Barbaro Updates: 497
updates are now here.
Update 3033: Just off the phone with Jennifer Rench from New Bolton. Quick update, ABC6 and NBC10 were there today interviewing Dr. Richardson, that will be shown (at least) locally on the evening news I guess. Lots of flowers and baskets arrived today. There is also now a second poster on the fence.
Update 3032: Some great news today from South Dakota: Slaughter Bill Killed in S.D. This incident is a timely reminder of the importance of ending slaughter at the Federal level. Please join fellow horse advocates in DC on March 4 and 5 to help make this happen: An Invitation from Paula Bacon.
Update 3031: We have a name for Barbaro's yearling full brother: Barbaro to be interred at Churchill Downs, it concludes:
As the days count down to the second anniversary of Barbaro's Kentucky Derby triumph, Gretchen Jackson said she has taken solace in following the progress of Barbaro's two full siblings--a two-year-old colt named Nicanor and a yearling they have decided to call Lentenor.
"We went down and saw Nicanor just last week, and he's looking great ... doing fine," she said. "He's coming along just as the average two-year-old would ... except he's carrying a tremendous amount of baggage."
Update 3030: I am on air, on break and coming back after the break (update 3029)!
Update 3029: I am scheduled to be on At the Races with Steve Byk at 4:15 Eastern Time today. Its on Sirius channel 126 and live streming from http://www.thoroughbredracingradionetwork.com.
An update from Penny at timwoolleyracing.com:
With all of the media coverage this Tuesday morning I have spent the morning reminiscing about the brilliant life and tragic loss of Barbaro. The announcement came earlier this morning that his place of rest would be at Churchill. What a wonderful place. There have been a lot of great things that have come out of his unfortunate death. He has helped bring so much needed awareness to important issues. We are thankful for the Fan's of Barbaro and all of the people who have given money for the rescue of our friends and to the research for laminitis. The developement of aritificial surfaces, like the Tapeta track at Fair Hill, gives horsemen another tool to keep their horses sound and out of harms way. Every bit of help we can get to keep these animals safe we will gladly take. Hopefully the horse industry as a whole will continue to develope new ways to further enrich the lives of these wonderful beasts. Barbaro touched a lot of people in every walk of life if only for a brief moment in time. He is not easily forgotten!!!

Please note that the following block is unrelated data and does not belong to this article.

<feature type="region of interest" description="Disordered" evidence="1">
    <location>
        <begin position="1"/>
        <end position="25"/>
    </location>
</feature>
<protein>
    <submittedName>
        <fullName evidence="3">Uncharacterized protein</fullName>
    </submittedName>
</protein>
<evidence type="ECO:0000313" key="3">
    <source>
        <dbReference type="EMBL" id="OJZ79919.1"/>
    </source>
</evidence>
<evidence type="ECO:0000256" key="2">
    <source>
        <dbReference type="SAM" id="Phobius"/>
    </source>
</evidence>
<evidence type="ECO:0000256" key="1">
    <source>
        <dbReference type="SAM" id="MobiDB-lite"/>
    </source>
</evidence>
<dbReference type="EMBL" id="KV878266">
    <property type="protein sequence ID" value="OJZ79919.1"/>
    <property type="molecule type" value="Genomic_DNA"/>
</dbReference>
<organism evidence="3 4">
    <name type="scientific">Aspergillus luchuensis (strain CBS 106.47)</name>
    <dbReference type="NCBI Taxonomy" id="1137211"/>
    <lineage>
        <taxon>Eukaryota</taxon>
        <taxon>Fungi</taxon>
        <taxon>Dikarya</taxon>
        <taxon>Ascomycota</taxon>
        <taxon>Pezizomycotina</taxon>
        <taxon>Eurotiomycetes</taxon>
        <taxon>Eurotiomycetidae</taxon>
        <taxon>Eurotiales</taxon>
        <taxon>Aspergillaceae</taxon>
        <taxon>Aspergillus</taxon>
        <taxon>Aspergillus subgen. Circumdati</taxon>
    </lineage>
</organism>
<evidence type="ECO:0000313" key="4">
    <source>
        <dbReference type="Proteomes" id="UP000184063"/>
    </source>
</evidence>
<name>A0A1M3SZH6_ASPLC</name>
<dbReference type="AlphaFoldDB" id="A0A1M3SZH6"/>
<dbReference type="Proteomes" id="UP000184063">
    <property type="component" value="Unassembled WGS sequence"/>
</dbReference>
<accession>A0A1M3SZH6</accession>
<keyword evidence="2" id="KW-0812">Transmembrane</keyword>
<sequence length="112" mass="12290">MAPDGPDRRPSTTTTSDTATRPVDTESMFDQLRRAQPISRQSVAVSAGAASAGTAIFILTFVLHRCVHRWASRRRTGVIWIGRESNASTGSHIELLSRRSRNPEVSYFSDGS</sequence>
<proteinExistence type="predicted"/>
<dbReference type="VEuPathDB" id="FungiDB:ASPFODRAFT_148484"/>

Update 3028: Superfecta here, with your regular Tuesday update on a rather unusual Tuesday:
One year ago today, I was working feverishly to keep the Penn Vet servers up and running against the sudden onslaught of traffic when the news of Barbaro's death had been announced. Unsurprisingly, given the difficulties of communication in a school with two campuses, the news went out over the wires before most of the staff was notified, which led to some quite harried scenes.
Rather unwisely, we had no plan in place to deal with that eventuality, even though it had been quite clear for several days that things were looking rather grim (and, indeed, that his prognosis had been deemed 'poor' in July). I had been at New Bolton the Thursday before and happened to notice in passing that Gretchen Jackson looked a little more concerned than usual, although I didn't think too much of it at the time. Friday I heard that the outlook was not good but that options were still being evaluated. I went to a luncheon on Saturday and when it was discovered that I worked at Penn Vet, there were naturally a few questions about Barbaro (although the prevailing understanding seemed to be 'I thought he got better and went home' for some reason). I responded that while I wasn't in a position to say anything official nor was I close to the clinical end of things, as someone who had experience around horses, I didn't think he'd last the weekend -- I was actually a little surprised that they waited until Monday to put him down, since Sunday would have given a little more privacy (and time for everyone involved to prepare for the press (and internet traffic) the next day).